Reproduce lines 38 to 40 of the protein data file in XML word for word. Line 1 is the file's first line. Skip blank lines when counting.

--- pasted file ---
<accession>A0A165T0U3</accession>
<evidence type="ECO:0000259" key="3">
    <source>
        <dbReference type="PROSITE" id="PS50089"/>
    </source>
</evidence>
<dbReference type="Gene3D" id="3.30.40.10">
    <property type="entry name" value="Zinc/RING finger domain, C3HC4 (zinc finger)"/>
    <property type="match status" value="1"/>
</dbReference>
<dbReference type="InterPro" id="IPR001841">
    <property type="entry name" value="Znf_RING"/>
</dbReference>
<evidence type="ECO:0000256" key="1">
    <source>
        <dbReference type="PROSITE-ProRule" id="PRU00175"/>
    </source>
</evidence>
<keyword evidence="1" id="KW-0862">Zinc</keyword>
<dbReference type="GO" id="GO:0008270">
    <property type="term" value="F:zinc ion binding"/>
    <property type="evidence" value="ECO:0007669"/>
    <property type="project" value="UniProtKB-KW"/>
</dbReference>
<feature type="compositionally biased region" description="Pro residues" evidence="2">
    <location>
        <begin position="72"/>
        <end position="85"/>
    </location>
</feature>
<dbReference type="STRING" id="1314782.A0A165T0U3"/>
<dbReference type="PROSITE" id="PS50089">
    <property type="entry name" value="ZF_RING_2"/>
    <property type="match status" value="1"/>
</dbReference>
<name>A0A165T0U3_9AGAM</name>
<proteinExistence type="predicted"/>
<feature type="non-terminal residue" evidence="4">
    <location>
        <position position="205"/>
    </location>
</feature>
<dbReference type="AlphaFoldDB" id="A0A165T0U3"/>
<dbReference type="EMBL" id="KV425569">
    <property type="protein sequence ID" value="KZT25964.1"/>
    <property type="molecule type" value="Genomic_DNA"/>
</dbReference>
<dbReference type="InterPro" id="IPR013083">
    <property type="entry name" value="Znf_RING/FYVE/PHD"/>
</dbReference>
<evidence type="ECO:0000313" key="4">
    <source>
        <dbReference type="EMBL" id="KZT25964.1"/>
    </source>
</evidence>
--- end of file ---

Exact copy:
<feature type="non-terminal residue" evidence="4">
    <location>
        <position position="205"/>